Words are on trial. Tongues are on trial.  It is a time of naked poetry.  At this moment, one could at least say like the naked poet (Digambara) did: I know who the Murderers are/ As a poet, as a pretender/ I blame Time/ for the time being. One could have claimed that What lasts in all languages/ as the ultimate sound/ isn’t OM/ but the cry for help. Perhaps a more soothing one: I will keep searching/ for the ear/ that can hear the truth. It is the urgency of life, the search for truth, it is the question of poetry that brought them in jail.

An octogenarian poet plotting to kill a Prime Minister is too good to be true. One would love to believe this conspiracy as a Shakespearean prophecy. But it neither has the potency of that language, nor the depth of a prophecy.  The allegation against the poet is not only bad humour but also a bad horror. One does not know whether to feel sad for the allegations or for the depravity of the imagination that cooks such bad stories. From the charges on Anti-CAA protestors to the charges in the Bhima Koregaon case, the imaginative depravity of police and intelligence agencies has rarely been in such an excess.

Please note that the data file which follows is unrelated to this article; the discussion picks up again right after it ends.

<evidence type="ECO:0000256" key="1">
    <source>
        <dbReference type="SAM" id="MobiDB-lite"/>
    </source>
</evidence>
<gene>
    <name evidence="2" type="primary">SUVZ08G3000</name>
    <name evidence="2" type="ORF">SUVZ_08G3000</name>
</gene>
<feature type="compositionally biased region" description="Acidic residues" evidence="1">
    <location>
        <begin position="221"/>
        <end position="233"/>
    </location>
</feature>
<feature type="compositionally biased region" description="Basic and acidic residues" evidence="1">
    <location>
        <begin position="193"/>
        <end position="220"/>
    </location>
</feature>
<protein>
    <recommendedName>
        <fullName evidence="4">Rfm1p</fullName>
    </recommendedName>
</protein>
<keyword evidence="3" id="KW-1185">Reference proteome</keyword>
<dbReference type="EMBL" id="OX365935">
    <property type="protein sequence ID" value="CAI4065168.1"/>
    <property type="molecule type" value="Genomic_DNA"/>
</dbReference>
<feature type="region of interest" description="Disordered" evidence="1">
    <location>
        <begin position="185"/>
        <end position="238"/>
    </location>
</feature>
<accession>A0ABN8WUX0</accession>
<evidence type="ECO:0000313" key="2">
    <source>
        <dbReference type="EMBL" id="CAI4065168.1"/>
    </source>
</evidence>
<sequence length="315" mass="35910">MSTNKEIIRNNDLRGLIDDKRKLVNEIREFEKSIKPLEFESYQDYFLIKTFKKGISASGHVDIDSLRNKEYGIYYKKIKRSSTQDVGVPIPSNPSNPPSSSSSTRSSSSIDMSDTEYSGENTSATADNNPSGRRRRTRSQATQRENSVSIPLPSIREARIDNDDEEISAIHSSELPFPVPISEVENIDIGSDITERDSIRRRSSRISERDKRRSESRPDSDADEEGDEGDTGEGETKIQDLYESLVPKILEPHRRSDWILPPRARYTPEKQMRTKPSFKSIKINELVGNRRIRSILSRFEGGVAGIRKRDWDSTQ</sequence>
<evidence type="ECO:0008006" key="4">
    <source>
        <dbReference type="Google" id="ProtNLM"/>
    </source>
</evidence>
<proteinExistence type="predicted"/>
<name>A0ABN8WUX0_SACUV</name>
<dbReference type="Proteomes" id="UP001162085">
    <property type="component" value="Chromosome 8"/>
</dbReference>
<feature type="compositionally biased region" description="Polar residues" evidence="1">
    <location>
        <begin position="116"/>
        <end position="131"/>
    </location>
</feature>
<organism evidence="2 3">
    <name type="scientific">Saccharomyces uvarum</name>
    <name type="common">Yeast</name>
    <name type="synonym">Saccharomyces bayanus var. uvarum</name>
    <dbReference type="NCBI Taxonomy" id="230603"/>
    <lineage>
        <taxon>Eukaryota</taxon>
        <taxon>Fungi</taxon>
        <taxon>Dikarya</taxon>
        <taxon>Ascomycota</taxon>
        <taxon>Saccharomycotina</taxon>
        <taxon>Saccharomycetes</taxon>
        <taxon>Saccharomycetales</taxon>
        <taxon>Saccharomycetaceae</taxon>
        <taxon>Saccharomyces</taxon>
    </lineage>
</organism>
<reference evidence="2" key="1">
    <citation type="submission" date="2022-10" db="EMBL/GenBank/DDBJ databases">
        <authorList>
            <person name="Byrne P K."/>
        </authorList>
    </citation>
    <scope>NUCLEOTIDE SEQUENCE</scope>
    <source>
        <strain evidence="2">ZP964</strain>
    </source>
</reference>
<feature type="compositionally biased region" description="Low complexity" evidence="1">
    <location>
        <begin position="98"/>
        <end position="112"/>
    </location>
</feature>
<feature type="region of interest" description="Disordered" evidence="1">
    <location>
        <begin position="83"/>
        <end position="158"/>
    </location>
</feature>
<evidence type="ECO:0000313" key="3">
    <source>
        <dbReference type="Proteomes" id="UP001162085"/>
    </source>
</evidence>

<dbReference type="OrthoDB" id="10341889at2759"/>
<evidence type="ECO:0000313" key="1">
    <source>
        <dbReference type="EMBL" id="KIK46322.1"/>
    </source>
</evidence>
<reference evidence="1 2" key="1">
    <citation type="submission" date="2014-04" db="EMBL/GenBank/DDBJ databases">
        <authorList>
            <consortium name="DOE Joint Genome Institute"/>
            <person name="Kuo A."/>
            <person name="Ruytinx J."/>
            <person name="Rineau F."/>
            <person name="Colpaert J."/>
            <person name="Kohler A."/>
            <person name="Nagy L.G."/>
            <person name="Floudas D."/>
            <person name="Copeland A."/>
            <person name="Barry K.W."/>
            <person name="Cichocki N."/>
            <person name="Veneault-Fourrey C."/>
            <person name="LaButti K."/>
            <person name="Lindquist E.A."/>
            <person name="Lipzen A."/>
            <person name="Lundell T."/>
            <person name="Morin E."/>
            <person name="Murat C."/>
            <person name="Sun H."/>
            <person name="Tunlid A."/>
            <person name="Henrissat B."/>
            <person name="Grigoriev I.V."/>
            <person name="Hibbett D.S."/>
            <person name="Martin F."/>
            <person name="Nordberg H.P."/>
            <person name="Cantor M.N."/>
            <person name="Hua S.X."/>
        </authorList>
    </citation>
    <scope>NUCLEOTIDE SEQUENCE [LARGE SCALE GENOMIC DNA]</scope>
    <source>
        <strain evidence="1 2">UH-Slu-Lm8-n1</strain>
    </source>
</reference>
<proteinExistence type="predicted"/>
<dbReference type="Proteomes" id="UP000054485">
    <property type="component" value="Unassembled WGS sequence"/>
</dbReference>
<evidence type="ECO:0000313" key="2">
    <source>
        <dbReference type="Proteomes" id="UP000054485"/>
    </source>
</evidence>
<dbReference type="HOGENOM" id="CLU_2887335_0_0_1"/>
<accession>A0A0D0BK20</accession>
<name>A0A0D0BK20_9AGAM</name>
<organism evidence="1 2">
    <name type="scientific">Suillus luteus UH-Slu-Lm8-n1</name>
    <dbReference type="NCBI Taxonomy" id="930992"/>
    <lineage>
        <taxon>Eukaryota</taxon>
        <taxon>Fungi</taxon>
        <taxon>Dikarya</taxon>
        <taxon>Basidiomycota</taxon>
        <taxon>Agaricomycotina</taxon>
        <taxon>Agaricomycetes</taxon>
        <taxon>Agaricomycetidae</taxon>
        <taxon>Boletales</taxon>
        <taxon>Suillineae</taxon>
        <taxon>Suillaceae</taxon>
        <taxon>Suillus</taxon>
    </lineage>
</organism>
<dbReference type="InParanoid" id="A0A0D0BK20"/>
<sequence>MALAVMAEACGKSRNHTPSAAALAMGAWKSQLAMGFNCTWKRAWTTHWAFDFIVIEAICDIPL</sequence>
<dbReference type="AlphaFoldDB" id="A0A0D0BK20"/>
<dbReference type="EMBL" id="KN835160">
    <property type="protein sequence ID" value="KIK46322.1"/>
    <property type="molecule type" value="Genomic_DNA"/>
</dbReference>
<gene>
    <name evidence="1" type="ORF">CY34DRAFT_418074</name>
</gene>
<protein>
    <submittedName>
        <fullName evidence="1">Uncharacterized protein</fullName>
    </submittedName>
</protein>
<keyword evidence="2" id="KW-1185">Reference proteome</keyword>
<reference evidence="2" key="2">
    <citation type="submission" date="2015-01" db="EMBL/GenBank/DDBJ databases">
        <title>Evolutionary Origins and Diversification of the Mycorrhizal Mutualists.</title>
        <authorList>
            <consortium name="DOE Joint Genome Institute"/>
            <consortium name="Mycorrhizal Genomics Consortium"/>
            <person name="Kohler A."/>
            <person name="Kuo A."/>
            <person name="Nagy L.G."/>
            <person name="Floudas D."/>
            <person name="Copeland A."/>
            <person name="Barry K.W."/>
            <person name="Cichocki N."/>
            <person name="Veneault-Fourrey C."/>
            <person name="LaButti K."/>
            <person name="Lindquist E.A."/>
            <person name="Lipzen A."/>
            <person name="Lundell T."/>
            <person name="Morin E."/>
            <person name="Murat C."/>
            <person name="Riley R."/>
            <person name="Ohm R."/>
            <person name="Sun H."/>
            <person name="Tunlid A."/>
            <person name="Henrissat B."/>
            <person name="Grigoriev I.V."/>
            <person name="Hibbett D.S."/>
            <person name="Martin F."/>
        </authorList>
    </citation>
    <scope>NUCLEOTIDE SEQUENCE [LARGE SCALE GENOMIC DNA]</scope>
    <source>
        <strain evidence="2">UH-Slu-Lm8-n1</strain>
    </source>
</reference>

The case against Rao and others is not only a case of a poor conspiracy plot but also a case of poor prophecy in the language of poetry.  A poet could have foresighted, “O Dear Leader! You will also fall like all the Great Dictators.” Or else, like the three witches in Shakespeare’s Macbeth, the poet could have predicted, “where shall we three meet again/ In thunder, lighting or in rain?” That would have been more conspiratorial. Prophecy is the higher language of conspiracy. Both have two modes of temporality.  Conspiracy leaps in the historical time; prophecy sleeps in a dream only to rise again like the oracle’s prediction that Oedipus will kill his father and marry his mother. The State should have charged Varavara Rao for the prophecy that he necessarily commits as a poet. But then it would have been difficult to charge him, as prophecies carry, what Albert Camus says, “the impossibility of proof.” In other words, the authority can charge the poet for only one reason, for the impossibility of proof — for leaving no traces of the crime, for producing surplus meanings, for telling so many stories, for asking  unanswerable questions.   Like children, poets have inexhaustible questions to ask and stories to tell. Rao writes, “What needs to be said, always remains unsaid.”